With Tony Blair committed to "give people greater freedom to roam the countryside", the RA's draft could be the last in a line of optimistic, but ultimately doomed, attempts at legislation.
Farmers, grouse-moor owners and conservationists will be invited to comment on the draft to see if a consensus can be agreed on "common-sense restrictions" when, for example, a shoot is taking place or during the lambing season. But the omens do not look good.
John Gummer, Secretary of State for the Environment, has invited an RA delegation to see him next month to discuss ways of improving access to the countryside, and the Country Land-owners' Association is reviewing its own policy. However, neither Mr Gummer nor the CLA is likely to come up with anything approaching the freedom proposed by the RA.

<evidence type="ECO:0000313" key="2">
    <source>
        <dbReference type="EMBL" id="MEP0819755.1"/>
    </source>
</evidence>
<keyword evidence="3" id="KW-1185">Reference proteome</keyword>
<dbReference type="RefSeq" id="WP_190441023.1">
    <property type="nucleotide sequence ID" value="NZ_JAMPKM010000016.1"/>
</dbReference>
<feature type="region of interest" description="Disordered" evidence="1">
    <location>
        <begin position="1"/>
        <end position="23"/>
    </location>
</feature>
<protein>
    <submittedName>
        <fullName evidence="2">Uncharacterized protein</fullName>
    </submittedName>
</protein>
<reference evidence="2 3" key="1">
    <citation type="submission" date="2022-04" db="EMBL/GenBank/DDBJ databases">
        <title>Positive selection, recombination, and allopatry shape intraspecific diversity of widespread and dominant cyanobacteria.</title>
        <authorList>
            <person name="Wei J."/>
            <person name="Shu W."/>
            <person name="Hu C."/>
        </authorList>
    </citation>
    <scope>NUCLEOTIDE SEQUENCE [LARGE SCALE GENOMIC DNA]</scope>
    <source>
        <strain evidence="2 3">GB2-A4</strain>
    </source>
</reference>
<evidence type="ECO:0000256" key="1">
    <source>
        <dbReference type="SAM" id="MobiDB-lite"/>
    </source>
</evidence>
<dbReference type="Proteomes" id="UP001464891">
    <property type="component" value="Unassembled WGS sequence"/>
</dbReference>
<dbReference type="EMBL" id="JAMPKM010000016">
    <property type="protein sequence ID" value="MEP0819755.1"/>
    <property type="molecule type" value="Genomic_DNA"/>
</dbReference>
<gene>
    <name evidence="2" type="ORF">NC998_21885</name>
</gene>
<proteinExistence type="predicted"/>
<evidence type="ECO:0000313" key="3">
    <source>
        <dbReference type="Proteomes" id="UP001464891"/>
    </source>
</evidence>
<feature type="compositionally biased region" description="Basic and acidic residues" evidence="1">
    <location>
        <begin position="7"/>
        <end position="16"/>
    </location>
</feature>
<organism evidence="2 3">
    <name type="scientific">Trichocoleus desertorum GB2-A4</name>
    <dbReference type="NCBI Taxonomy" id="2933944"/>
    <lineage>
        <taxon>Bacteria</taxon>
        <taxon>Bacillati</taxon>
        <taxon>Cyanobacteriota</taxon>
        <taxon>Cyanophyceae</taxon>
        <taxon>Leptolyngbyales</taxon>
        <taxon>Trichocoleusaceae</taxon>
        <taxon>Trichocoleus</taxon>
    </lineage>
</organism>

Today's launch of the Bill at Crowden Youth Hostel on the Pennine Way is likely to underline the antipathy between the 112,000-strong RA and landowners representatives. RA chairman Kate Ashbrook will condemn "deliberate attempts" to mislead the media and politicians into believing that the association is demanding an unfettered right for people to wander anywhere they please.Reuse content